Saturday, April 19, 2014

Sobering.

I've been running a 60 day food cleanup challenge for those of my clients who wanted to participate.  Everyone has been doing great, but some very interesting issues have been coming up.  One thing in particular that I find compelling is that people are mourning the loss of their taste for bad food habits. One client expressed his sadness that he's lost his taste for many of the junk foods he used to love.  Another lamented her newfound inability to have more than one serving of alcohol at a sitting.  When I asked them why they missed these things, they both gave more or less the same reasons:  they missed the social component of having these things.  One missed the pleasure the food would give him.  One missed trying out all kinds of different wines and the fact that she and her friends would get together and drink "really good stuff."

The psychology of food and drink is absolutely fascinating to me (it is for this reason that I'll be getting my master's degree and subsequent PhD in Health Psychology starting this month).  We form very odd relationships with our food.  It's our friend, our enemy, our therapist, our reward, our punishment, our go-to activity when we're bored.  We get defensive about it, attached to it, protective of it.  It brings us pleasure and pain.  It conjures up images of our childhood and of happy and not-so-happy times.  We forge and break friendships over it.  It is a powerful force, indeed. 

But should food and drink have this kind of power over us?  Should our ability to socialize be contingent on the presence of fries, chips, sweets, and/or alcohol?  And should our ability to conquer our dependence on these substances (which are all addictive in their own way) be something to be bummed about?

Angry cake is angry.


In thinking about these things, here's some food for thought (<-- see what I did there?):

1)  Are there other social things you can do that don't involve alcohol or junk food?  Is it possible to be social without these crutches?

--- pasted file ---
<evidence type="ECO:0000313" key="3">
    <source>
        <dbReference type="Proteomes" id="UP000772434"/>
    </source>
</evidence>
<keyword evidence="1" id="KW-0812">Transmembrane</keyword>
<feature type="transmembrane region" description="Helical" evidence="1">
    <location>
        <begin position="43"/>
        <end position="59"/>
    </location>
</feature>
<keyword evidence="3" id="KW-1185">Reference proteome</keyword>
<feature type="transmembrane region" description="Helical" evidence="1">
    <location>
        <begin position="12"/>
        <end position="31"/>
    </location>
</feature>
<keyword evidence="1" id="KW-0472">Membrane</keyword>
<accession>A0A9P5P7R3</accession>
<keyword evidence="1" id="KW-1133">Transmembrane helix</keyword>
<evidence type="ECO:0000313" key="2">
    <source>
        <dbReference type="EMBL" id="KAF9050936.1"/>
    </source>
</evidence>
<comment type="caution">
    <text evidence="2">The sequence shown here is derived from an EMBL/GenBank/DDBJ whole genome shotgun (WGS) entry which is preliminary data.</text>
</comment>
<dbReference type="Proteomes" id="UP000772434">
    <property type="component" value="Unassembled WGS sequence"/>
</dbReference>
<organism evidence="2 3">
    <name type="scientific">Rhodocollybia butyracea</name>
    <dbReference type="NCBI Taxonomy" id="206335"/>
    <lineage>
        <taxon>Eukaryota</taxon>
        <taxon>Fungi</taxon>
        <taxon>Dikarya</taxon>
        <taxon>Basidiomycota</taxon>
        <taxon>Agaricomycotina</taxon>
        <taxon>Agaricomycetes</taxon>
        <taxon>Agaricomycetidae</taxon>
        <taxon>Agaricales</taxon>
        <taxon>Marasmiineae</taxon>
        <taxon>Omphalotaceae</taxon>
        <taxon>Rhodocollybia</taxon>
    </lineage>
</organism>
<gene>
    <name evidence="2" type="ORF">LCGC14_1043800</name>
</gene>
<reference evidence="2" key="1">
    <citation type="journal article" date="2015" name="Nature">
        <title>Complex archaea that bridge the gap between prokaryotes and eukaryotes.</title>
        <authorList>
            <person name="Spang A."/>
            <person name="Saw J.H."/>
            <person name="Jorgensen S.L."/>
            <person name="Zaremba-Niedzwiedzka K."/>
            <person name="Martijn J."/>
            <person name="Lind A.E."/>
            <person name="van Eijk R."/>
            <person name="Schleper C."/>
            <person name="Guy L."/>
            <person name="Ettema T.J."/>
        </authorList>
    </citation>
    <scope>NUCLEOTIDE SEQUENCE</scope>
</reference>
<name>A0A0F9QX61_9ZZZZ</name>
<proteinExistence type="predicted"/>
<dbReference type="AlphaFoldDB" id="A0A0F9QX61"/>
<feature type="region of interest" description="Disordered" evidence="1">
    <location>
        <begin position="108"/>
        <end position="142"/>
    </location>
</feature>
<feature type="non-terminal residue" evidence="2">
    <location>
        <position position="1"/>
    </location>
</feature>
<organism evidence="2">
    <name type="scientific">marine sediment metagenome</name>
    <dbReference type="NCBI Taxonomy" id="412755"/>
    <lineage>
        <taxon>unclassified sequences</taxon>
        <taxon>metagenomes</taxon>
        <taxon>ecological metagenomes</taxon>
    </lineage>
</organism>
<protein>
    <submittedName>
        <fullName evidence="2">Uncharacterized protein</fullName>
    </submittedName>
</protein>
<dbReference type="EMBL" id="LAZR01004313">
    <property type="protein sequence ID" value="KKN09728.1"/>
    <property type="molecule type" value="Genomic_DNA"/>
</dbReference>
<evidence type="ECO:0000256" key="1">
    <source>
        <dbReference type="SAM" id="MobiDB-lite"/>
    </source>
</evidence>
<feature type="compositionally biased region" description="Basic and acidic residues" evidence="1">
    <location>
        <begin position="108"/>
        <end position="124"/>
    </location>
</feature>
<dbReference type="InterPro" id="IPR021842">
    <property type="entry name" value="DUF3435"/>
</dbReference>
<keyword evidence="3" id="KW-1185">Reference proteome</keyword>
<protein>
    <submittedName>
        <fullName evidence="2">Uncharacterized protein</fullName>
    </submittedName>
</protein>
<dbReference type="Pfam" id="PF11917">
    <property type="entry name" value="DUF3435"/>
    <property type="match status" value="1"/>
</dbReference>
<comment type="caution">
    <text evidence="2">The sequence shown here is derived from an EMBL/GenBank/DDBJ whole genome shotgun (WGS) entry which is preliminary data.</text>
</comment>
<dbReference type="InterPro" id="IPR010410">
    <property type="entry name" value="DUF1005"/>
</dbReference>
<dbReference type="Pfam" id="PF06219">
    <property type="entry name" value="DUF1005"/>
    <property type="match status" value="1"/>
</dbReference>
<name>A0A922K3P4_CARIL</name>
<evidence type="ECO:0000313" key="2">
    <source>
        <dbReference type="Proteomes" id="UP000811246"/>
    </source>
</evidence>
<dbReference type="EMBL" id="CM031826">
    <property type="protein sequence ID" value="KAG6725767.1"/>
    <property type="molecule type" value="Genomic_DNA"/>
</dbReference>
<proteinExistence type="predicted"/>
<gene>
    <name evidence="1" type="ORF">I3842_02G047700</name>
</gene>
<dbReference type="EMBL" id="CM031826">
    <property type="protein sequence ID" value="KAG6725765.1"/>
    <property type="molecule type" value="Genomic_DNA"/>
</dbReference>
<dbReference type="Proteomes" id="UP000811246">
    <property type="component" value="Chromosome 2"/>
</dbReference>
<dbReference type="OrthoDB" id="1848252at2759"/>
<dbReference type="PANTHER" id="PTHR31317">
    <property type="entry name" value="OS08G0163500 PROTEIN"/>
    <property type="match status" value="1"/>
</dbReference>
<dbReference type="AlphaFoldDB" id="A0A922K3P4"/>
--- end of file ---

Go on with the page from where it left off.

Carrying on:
Case in point:  I went to the University of Wisconsin/Madison for my undergrad.  It was, at least at the time, one of Playboy Magazine's Top Party Schools.  I went to plenty of parties and had a very active social life.  I've lived in New York, Chicago, Los Angeles, England, Italy.  I have a sort of reputation as "that chick who knows everyone," and I sing in bars on a regular basis with heavy metal bands.  I've always been the first one on the dance floor and the one everyone else would point to and say, "I'll have what she's having."  Now, here's the kicker:  I've never had more than a few sips of alcohol (I've just never really had any interest in the stuff), tried a drug, smoked a cigarette, or anything of the sort.  So I can say that absolutely and without a doubt that yes, it is very easy to be social without alcohol.  I know I'm an odd duck.  It may be a different way of thinking for most people, but then again, so is healthy eating.  You just have to learn to be comfortable in your own body without it, and not care what anyone else thinks about your choices.  And that, in and of itself, is an important road to travel.

2)  What are some healthier, non-food or beverage things that you enjoy, that give you pleasure, that make you smile?  Do more of these. 

3) Are the side effects of your bad habits worth it?  And are your newfound healthy habits worth sacrificing?

4)  No one expects perfection.  Nor should you strive for it.  You don't need to quit drinking alcohol completely or give up all your favorite foods in favor of kale salads forever.  A basic rule of thumb is 90% lovely, 10% evil.  Indulge in your vices, but limit it to one evil meal per week, or a very small amount of your vice foods a few times per week.  You will not be depriving yourself, although it is pretty likely that you won't get as much pleasure from those things any more after a while, and might lose a fair amount of your tolerance for them.  And, honestly, that really isn't such a bad thing.  You're gaining a healthier body and releasing your dependence on junk foods and drinks.  You are likely inspiring others to get healthier, as well.  And there's nothing to regret about that.

In the meantime, find pleasure in healthy foods such as vibrantly-colored vegetables, juicy fresh fruit, healthy fats, and lean proteins.  They are delicious, nutritious, and filling, and can give you just as much satisfaction (if not more) as their not-so-healthy counterparts.  Change your mind, and your body will follow.  There's nothing wrong with having pleasure in what you eat and drink, or to have social times around food events.  But food and drink will not solve your problems (and might compound them), will not fix what ails you, and will not replace your losses.  Furthermore, your friendships will not suffer from your not indulging in dessert or alcohol (and if they do, you need new friends).  If you *need* alcohol or food in order to socialize or relax, you may need to take a step back and figure out what is really going on, or possibly speak to a professional. 

Food is awesome.  But it should never be in charge of your life.

Questions?  Comments?  Post 'em here!

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